Article Text

UNIVERSAL BILIRUBIN MANAGEMENT CHALLENGES IN A RACIALLY AND ETHNICALLY DIVERSE COHORT OF US NEWBORNS
  1. J Y Hall1,
  2. A R Stark2,
  3. V K Bhutani1,
  4. R L Poland1,
  5. A E Burgos3,
  6. G R Gourley4,5,
  7. L D Meloy6,
  8. A M Enright7
  1. 1Pediatrics, Stanford University, Lucile Packard Children’s Hospital, Stanford, California, USA
  2. 2Pediatrics, Baylor College of Medicine, Texas Children’s Hospital, Ben Taub Hospital, Houston, Texas, USA
  3. 3Pediatrics, University of New Mexico, University of New Mexico Hospitals, Albuquerque, New Mexico, USA
  4. 4Pediatrics, University of Minnesota, University of Minnesota Medical Center, Minneapolis, Minnesota, USA
  5. 5Pediatrics, Oregon Health and Sciences University, Doernbecher Children’s Hospital, Portland, Oregon, USA
  6. 6Pediatrics, Virginia Commonwealth University, Medical College of Virginia Children’s Pavilion, Richmond, Virginia, USA
  7. 7Pediatrics, Palo Alto Medical Foundation, Lucile Packard Children’s Hospital, Palo Alto, California, USA

Abstract

Objective American Academy of Pediatrics (AAP) neonatal hyperbilirubinaemia guidelines recommend universal predischarge risk assessment and follow-up at 3–5 days of age (Pediatrics 2004; 114:297). They advise against using sunlight for phototherapy (heliotherapy). AAP and Centers for Disease Control and Prevention parental jaundice education concur. Post-discharge care coordination data are limited in diverse populations, and the extent of heliotherapy use is unknown. Our objective is to assess attendance at a follow-up appointment at 3–5 days of age and recommendations for the use of alternative light therapy.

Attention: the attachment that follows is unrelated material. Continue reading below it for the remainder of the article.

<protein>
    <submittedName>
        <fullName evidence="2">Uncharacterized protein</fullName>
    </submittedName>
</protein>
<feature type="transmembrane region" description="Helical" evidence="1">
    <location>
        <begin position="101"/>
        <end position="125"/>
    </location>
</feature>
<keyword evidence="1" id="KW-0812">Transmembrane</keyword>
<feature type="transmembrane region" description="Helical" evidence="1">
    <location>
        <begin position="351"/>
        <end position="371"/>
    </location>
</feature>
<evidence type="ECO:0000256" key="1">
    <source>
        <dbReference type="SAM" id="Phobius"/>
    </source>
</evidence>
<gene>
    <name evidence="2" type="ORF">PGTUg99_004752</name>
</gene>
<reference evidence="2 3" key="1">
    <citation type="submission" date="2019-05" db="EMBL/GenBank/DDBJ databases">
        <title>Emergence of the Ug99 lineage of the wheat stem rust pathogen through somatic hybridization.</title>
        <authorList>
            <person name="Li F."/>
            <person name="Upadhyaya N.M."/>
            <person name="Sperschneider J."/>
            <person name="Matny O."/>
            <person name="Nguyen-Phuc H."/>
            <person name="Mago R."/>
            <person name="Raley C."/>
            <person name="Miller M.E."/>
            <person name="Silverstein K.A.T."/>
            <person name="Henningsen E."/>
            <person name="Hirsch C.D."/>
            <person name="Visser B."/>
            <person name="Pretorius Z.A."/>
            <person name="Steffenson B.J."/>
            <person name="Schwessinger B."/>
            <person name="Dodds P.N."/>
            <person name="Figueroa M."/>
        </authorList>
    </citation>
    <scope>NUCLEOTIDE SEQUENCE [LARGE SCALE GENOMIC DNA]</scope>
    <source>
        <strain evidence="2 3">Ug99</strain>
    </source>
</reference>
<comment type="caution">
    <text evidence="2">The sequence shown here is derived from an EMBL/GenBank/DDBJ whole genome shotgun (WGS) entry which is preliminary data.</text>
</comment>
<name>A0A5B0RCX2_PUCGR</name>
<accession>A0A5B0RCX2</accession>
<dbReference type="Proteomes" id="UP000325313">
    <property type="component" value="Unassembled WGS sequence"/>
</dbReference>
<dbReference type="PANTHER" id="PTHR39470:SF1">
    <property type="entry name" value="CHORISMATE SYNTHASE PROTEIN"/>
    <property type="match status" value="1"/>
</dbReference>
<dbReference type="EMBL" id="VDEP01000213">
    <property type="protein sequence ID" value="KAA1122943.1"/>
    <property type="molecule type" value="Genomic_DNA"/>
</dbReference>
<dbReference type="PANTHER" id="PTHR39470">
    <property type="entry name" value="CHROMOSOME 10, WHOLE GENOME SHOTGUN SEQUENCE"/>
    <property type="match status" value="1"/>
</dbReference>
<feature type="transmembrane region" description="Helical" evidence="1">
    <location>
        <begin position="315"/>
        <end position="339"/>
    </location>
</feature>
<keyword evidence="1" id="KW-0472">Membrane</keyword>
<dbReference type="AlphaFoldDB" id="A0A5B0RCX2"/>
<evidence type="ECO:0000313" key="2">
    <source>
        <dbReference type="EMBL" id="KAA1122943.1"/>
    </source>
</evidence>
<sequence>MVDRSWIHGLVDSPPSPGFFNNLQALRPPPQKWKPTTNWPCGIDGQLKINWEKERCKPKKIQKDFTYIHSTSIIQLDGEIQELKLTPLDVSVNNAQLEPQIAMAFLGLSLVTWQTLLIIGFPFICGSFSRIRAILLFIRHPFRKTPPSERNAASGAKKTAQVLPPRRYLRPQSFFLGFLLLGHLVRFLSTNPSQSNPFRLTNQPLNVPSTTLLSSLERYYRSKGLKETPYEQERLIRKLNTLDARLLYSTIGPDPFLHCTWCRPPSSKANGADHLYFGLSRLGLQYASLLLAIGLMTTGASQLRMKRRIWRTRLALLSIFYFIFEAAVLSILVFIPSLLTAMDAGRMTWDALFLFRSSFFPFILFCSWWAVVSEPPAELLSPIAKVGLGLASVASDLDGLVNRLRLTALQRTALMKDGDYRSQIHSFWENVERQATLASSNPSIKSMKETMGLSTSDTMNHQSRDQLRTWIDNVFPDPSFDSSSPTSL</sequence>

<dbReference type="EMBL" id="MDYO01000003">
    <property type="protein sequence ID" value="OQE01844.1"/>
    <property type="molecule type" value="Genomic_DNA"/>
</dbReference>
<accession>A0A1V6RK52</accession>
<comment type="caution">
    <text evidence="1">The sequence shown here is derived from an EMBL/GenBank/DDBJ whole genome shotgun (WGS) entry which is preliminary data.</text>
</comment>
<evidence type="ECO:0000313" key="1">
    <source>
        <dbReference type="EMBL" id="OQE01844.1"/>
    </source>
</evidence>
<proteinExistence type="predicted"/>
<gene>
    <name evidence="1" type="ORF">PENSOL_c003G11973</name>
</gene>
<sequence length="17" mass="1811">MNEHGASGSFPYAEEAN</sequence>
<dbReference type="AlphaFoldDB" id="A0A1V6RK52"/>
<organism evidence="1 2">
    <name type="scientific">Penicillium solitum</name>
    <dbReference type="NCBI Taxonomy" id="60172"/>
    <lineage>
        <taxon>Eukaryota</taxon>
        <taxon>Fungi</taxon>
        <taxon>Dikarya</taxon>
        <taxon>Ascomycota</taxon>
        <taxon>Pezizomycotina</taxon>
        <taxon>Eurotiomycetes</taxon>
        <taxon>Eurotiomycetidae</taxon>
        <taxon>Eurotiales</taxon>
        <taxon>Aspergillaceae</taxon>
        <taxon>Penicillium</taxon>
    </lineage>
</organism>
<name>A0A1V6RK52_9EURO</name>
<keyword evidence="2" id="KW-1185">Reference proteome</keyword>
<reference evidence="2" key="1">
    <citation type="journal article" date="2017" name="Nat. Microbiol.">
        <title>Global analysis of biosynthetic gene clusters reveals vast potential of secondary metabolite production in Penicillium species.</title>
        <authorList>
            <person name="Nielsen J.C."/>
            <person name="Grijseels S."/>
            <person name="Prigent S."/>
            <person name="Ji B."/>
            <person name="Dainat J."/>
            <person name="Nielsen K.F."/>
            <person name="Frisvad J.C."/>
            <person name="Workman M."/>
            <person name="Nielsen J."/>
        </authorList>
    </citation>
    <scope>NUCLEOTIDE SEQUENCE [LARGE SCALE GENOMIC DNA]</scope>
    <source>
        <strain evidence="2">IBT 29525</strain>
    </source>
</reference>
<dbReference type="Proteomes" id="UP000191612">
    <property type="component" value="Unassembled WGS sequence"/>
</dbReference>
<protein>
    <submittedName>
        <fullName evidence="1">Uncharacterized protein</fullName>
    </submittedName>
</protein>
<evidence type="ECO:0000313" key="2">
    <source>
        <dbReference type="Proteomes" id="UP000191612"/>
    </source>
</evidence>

Methods We prospectively enrolled healthy infants >35 weeks gestation at six sites. Risk factors were assessed through family histories and medical records. Study nurses reinforced standard clinical teaching with verbal and written jaundice education, emphasising timely follow-up. Parents agreed to follow-up at 3–5 days of age. Parents were interviewed 30 days post-delivery and specifically asked if their baby received jaundice treatment other than phototherapy or exchange transfusion.

Results Of 1144 infants, 902 (79%) were seen at 3–5 days. There was no documented follow-up for 241 (21%) infants. Heliotherapy treatment recommendations were reported by 237 (21%), recommended by 66 physicians (19%), 180 nurses (51%), 40 relatives (11%), seven friends (2%), and 57 others (16%).

Conclusions Despite intensive parental jaundice education, 21% did not return at 3–5 days. Despite widely available management guidelines and parent education, heliotherapy was recommended in 21%. Additional strategies are needed to support hospital–community coordinated care and to promote appropriate, safe neonatal jaundice management.

Funding: Supported by HRSA/MCHB U21MC04403; NIH M01RR-00070, M01RR0018; Respironics; TargetHealth.

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